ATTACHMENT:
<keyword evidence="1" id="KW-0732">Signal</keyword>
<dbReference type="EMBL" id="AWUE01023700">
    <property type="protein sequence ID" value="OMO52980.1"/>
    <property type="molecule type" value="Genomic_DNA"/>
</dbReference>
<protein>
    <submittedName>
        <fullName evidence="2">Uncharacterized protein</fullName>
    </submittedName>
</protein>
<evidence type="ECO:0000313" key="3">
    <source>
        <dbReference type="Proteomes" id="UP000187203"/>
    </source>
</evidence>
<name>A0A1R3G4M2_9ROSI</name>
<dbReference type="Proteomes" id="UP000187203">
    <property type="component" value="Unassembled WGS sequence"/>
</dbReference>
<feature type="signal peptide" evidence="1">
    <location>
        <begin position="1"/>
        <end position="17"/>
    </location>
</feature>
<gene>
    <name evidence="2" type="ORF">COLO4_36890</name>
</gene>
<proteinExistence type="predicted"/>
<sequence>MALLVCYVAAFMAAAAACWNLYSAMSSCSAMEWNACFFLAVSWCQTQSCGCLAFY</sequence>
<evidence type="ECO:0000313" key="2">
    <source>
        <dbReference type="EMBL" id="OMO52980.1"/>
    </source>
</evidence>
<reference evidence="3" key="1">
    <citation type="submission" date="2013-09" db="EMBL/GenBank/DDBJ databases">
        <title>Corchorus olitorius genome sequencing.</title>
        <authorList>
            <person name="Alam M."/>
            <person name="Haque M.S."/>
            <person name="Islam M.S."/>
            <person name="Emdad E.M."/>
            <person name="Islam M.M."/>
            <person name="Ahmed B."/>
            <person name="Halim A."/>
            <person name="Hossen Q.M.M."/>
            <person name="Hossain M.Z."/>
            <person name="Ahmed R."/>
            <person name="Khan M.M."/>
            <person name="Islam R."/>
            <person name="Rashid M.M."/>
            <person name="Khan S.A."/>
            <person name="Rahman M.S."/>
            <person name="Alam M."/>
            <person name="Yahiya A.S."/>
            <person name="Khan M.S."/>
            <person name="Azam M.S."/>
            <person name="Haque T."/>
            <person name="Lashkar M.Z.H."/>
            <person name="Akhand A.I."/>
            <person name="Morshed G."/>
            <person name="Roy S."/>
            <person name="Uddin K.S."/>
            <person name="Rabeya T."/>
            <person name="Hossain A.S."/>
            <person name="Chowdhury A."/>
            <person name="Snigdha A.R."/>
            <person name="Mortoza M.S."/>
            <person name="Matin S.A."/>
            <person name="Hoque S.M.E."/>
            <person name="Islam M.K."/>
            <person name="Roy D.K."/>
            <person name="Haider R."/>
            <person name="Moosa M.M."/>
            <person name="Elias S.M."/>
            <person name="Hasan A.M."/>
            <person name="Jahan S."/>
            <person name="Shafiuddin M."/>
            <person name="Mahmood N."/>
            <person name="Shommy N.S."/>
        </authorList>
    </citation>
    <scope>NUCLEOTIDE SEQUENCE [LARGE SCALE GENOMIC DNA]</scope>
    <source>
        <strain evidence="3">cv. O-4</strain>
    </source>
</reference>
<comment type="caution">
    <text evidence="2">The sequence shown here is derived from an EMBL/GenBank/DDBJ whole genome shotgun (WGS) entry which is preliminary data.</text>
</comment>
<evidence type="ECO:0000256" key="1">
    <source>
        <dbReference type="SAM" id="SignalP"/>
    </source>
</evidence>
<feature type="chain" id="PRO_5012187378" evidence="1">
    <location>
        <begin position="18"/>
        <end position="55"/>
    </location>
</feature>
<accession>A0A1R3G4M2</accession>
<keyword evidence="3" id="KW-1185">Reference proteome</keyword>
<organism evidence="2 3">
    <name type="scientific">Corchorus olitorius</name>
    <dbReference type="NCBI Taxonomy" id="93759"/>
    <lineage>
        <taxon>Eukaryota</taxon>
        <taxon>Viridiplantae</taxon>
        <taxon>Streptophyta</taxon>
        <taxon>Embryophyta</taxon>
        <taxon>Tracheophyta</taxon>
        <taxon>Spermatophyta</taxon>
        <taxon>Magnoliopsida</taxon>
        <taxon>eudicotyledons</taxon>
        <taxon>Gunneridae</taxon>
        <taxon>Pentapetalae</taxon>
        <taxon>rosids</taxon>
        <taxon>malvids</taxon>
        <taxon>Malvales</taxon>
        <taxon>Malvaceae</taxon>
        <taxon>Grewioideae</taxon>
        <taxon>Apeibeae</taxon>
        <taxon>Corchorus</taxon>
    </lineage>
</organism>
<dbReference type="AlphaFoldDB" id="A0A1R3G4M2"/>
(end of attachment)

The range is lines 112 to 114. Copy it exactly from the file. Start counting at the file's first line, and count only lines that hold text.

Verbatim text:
        <taxon>Embryophyta</taxon>
        <taxon>Tracheophyta</taxon>
        <taxon>Spermatophyta</taxon>